irony

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irony

noun cynicism, ironia, mockery, sarcasm, satire

IRONY, rhetoric. A term derived from the Greek, which signifies dissimulation. It is a refined species of ridicule, which, under the mask of honest simplicity or ignorance, exposes the faults and errors of others, by seeming to adopt or defend them.
     2. In libels, irony may convey imputations more effectually than direct assertion, and render the publication libelous. Hob. 215; Hawk. B. 1, c. 73, s. 4; 3 Chit. Cr. Law, 869, Bac. Ab. Libel, A 3.

References in periodicals archive ?
Abrams defines the term in his classic Glossary of Literary Terms, dramatic irony is
In the last act, Hitchcock uses dramatic irony to heighten the suspense.
Hawthorne's storyteller brings comedy to the stage and to the stories he tells through mirroring effects, situational and dramatic irony, and vivid if sometimes exaggerated contrasts.
In dramatic irony, the audience is typically in on the plot from the beginning, but there is still the play between surface and depth meanings; drama works by virtue of the imaginative distance that allows the audience to play the game.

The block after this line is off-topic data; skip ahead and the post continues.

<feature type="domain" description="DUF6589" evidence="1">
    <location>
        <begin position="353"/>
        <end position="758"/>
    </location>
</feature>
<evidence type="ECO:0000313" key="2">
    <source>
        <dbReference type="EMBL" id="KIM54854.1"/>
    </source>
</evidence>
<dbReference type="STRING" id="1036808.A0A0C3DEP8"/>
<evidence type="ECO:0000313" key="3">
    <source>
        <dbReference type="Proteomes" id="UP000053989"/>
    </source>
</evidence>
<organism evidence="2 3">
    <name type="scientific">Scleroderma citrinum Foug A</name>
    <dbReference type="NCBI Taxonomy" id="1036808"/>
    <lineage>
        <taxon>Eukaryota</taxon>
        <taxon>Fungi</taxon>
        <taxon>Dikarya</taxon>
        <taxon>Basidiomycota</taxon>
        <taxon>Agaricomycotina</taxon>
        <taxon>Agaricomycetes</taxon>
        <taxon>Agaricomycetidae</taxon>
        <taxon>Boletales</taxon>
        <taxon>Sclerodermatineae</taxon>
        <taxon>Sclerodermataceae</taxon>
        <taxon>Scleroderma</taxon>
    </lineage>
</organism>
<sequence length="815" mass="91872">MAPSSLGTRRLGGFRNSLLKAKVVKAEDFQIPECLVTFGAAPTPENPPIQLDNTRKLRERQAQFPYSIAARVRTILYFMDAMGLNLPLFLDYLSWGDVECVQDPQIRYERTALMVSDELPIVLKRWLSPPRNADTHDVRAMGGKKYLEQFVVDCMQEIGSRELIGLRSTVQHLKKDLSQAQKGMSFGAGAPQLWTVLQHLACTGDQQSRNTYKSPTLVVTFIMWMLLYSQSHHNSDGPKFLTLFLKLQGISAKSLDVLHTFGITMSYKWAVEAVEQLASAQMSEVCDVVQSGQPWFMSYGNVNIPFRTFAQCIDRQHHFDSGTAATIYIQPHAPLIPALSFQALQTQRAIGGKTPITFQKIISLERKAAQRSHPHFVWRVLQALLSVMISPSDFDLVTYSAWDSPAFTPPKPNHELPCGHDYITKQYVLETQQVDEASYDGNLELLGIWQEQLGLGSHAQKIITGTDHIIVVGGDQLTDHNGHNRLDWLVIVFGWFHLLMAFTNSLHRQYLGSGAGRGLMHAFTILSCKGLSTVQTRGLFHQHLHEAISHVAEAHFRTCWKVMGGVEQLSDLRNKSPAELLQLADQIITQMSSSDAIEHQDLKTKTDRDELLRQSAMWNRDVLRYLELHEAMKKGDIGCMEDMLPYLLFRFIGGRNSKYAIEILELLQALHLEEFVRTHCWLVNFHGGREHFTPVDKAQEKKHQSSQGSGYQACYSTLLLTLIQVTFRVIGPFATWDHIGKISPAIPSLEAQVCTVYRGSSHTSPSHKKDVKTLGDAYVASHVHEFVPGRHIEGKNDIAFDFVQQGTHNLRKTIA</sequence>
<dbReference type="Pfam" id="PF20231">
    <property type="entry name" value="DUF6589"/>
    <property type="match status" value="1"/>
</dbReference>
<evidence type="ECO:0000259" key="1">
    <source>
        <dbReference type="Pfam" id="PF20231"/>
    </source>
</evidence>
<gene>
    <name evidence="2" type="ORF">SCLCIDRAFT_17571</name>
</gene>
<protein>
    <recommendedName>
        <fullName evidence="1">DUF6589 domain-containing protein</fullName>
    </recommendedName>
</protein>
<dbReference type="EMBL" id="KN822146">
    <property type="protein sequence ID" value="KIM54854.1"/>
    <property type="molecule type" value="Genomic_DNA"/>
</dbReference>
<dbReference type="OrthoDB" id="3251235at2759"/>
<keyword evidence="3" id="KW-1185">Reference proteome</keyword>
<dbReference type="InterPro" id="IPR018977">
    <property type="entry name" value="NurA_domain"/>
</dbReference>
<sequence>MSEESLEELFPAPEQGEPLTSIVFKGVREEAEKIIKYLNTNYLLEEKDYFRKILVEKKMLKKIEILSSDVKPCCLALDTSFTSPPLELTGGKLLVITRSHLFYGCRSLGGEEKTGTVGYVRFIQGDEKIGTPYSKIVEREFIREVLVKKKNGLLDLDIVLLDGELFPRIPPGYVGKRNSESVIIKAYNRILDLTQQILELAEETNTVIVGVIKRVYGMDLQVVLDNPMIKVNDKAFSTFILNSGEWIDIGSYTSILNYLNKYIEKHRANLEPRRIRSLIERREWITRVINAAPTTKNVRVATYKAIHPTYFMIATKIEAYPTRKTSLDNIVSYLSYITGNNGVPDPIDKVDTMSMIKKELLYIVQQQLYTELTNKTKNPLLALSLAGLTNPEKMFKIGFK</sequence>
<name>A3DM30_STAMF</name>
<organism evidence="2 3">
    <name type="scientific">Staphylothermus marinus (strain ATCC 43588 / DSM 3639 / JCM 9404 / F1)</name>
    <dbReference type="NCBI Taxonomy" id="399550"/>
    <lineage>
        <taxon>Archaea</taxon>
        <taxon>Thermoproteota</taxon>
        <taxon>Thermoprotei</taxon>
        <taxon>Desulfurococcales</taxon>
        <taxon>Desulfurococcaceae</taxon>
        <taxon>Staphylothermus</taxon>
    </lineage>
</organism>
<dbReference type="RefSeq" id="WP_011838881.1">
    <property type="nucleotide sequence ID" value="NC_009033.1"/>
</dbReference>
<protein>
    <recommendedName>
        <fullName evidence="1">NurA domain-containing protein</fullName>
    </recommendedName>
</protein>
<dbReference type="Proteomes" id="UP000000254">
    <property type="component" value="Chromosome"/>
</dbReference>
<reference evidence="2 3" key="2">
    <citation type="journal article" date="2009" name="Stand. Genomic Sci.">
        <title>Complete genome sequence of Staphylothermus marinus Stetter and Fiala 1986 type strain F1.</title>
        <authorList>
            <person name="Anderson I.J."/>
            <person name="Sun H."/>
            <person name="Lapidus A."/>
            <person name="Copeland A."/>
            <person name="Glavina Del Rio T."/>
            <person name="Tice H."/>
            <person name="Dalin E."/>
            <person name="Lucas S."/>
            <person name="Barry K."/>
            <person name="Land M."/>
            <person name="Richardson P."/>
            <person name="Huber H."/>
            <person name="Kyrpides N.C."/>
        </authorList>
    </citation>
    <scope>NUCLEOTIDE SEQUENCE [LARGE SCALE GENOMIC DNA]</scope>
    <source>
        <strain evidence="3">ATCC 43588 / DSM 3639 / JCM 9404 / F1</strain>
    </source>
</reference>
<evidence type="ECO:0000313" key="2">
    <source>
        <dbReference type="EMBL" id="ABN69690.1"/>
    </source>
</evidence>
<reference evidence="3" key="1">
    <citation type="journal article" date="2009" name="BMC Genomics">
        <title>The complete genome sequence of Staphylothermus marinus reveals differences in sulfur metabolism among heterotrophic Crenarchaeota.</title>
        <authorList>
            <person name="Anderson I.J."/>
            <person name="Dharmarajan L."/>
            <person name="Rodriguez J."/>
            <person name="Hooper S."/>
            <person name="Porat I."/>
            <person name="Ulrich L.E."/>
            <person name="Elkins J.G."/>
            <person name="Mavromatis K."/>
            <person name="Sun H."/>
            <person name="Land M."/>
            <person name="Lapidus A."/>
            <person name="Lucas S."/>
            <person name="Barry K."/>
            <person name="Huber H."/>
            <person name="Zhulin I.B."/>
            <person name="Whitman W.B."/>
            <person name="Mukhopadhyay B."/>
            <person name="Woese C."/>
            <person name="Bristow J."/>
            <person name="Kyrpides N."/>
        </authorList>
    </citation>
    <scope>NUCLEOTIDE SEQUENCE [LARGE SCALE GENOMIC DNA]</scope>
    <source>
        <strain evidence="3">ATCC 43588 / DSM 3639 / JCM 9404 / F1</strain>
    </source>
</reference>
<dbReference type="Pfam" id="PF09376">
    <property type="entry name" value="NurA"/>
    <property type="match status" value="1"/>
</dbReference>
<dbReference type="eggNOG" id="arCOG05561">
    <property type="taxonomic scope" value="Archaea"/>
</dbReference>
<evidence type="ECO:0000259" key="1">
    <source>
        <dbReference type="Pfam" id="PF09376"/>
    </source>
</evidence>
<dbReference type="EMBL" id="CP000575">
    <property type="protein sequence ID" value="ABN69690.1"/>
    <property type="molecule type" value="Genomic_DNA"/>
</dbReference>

There is no dramatic irony in this poem, because, aside from the question of whether the speaker is legally insane, there is no issue the slave is unaware of or incompetent to judge and therefore no way for the reader's point of view to be substantially different from hers.
And, talk about dramatic irony, one of Marcos' first boyfriends was Ninoy Aquino, the man her husband, Ferdinand Marcos, later had assassinated for challenging his rule.
Zemach and Balter assert that dramatic irony is a modification of situational irony (it interprets the real situation via a possible counterpart).
Main themes explored here include the ironizing of foreign rulers, the prostitute as icon of the ironic gaze, indeterminacy and dramatic irony in prophetic performance, and irony in ancient Israel's wisdom traditions.
She gives voice to the dramatic irony surrounding Audrey, showing us with more accuracy and emotion those things her owner can barely express.
The dramatic irony is similar to that of the Shakespearean play and the reader constantly wonders why Otello and Desmerelda cannot see how they are being manipulated and slowly destroyed by the villains in the plot.
conflict and tension; dramatic irony and reversal; contrast; the use of time and shift of locale as suspense factors; dramatic action flowing out of believable characters, foreshadowing of events and, finally, a harmonious and well-balanced arrangement of scenes.
As well as these interesting components, the text features easy to understand information about Shakespeare's literary techniques, including puns, sonnets, dramatic irony, imagery and metaphor.